• “Sit, Khải, you look bad.” She directed him to a stone bench that overlooked the water. He sat, and she brushed the hair from his clammy forehead with cool, soft fingers. “You need water.”
    When she tried to pull away, he wrapped his arms around her waist and held her close. “Don’t go.”
    “Okay,” she said, and she urged him to rest his cheek against her chest. Her fingers smoothed through his hair and along his scruffy jaw.
    He breathed her in. She smelled slightly different than she used to, like she’d changed laundry detergents, but he found the comforting feminine scent underneath it all. Her scent. The scent of woman and clean skin and Esme.
    The ash of incense slowly faded from his senses, and he let everything slip away but her. The sick feeling receded. He could breathe again. People began to walk by, a few at first, but gradually more. Still, he didn’t let her go. He needed her touch, her smell, the steady beating of her heart, her.
    “Mỹ,” his mom said, making Esme stiffen against him. “Come help me with—oh, never mind. I’ll have Quân help me.” His mom’s footsteps quickly retreated.
    Esme ran her fingers through his hair before asking, “We have eggrolls here. Want some?”
    “Not hungry.” It would take something catastrophic to lure him away from her right now. He was like a wounded beast who’d found a respite from the pain of his injuries. “Unless you want them?”
    She laughed a little. “No, I ate too many already.” She brushed her fingers across his scratchy cheek.
    He hadn’t thought he’d ever have this again, and he let his eyelids fall shut as he soaked up her touch. She was better than sunlight and fresh air.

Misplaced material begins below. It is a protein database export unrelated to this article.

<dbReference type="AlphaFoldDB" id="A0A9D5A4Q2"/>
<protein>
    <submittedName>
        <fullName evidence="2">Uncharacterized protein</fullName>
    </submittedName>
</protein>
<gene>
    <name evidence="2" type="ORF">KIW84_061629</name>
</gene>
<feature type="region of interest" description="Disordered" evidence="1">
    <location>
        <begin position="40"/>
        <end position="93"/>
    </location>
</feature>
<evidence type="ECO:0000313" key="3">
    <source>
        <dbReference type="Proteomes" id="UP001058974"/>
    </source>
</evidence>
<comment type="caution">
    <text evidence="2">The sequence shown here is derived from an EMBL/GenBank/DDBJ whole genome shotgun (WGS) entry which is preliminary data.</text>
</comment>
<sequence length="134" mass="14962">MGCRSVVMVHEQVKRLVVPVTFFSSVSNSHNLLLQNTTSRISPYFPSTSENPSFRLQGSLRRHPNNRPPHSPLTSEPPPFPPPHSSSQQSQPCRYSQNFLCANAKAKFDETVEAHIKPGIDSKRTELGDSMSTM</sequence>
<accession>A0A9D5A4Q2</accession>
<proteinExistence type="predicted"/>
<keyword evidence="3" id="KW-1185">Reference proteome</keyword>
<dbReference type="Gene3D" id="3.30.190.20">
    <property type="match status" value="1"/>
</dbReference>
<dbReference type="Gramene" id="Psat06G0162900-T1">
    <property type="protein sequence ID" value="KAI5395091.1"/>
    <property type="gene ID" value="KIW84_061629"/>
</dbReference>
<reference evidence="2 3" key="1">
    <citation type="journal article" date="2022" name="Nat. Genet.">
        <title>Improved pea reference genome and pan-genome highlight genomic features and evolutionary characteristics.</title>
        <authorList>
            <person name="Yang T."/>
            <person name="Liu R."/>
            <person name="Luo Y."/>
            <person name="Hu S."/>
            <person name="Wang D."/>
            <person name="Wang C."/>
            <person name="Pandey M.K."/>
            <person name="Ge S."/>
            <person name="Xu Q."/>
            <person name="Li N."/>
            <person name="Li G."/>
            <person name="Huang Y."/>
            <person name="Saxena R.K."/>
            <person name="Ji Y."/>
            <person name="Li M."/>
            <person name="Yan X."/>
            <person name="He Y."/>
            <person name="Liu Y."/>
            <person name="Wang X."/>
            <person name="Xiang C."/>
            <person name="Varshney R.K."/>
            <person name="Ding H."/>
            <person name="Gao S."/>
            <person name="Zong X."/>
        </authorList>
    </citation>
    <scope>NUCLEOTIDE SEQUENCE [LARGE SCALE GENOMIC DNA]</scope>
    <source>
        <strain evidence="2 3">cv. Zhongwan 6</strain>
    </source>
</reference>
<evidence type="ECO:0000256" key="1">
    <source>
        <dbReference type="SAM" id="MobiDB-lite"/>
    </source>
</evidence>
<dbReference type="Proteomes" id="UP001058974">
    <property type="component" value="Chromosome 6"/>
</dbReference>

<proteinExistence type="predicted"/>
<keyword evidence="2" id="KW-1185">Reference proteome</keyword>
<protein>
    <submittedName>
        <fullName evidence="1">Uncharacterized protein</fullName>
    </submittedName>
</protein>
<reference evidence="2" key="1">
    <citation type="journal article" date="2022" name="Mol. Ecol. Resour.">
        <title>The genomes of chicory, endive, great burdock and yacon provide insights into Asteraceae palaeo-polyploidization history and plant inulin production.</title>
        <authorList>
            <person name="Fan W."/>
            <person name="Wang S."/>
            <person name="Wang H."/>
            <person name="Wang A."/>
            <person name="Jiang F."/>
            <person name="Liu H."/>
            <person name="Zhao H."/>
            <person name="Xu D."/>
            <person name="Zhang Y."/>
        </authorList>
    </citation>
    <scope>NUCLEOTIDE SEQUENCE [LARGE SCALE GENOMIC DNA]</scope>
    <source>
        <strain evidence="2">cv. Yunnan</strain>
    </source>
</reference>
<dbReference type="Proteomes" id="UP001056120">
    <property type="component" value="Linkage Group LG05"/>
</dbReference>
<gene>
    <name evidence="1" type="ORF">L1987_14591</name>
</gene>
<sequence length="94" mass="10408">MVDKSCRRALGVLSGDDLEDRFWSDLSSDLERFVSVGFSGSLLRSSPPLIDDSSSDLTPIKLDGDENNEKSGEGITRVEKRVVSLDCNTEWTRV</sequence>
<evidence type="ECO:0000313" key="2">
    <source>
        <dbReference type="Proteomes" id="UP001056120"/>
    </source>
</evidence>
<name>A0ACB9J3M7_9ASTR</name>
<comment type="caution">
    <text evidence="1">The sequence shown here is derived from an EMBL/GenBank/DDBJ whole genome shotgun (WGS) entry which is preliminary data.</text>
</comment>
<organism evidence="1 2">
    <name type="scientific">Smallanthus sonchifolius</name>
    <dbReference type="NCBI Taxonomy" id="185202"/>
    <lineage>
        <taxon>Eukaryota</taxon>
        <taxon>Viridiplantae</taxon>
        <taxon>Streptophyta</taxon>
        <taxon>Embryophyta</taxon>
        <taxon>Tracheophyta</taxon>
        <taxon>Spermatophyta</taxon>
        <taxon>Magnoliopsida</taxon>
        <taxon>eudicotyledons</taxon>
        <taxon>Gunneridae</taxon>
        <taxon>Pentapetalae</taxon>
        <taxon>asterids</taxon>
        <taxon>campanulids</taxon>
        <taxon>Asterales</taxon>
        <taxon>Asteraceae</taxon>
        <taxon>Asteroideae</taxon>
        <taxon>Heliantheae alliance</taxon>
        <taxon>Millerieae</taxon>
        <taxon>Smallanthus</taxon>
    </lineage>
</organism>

Time passed, he didn’t know how much, and his mom came back and said, “You two should go. Khải, take Mỹ home for me, ha?”
    “Cô, I can help clean up.” Esme pulled away from him, and he bit back a protest. He wanted to grab her arms and wrap her back around him like a scarf. “There are a lot of containers and—”
    “No, no, no, it’s all taken care of. People are leaving now. Go home,” his mom said, waving dismissively at them. “You’ll drive her, ha, Khải?”
    Esme’s mouth opened like she wanted to speak, and he quickly said, “Yeah, I’ll do it.”
    “Good, good.” His mom hurried away.
    He got up from the bench and took a deep breath. His head pulsed, but he hadn’t felt this good in days. “Let’s go, then.”
    “Are you better? We can wait,” she said.
    “Yeah, I’m better.” A bit achy and bruised inside, but improved. Pretty much the way he felt when he’d been sick for days and his fever finally broke. Except he’d never spiked a fever.
    As they walked to his car, he was intensely conscious of the respectful distance between them. She kept her fingers laced together, and the set of her shoulders was tense as she focused on the path ahead. Just two weeks ago, they would have held hands. Just two weeks ago, she’d been in love with him.
    Was two weeks enough time to fall out of love with someone?
    It made him a greedy bastard, but he wanted her love. He wanted to be her “one,” the recipient of her smiles, the reason for her smiles, her drug. She was his.
  • Over the roar of the motorcycle engine, she heard him shout, “Stop. Get off. Get off right now.”
    Her heart jumped into her throat, and her mouth went cotton dry. Was it the police? What kind of trouble could she be in? She slowed down and pulled over next to the center divide like he’d done.
    He sprinted toward her. “Get off the bike. Hurry.”
    As soon as he came close enough for her to register the terror on his usually calm face, she started shaking. There had to be something wrong with the motorcycle. Was it going to explode?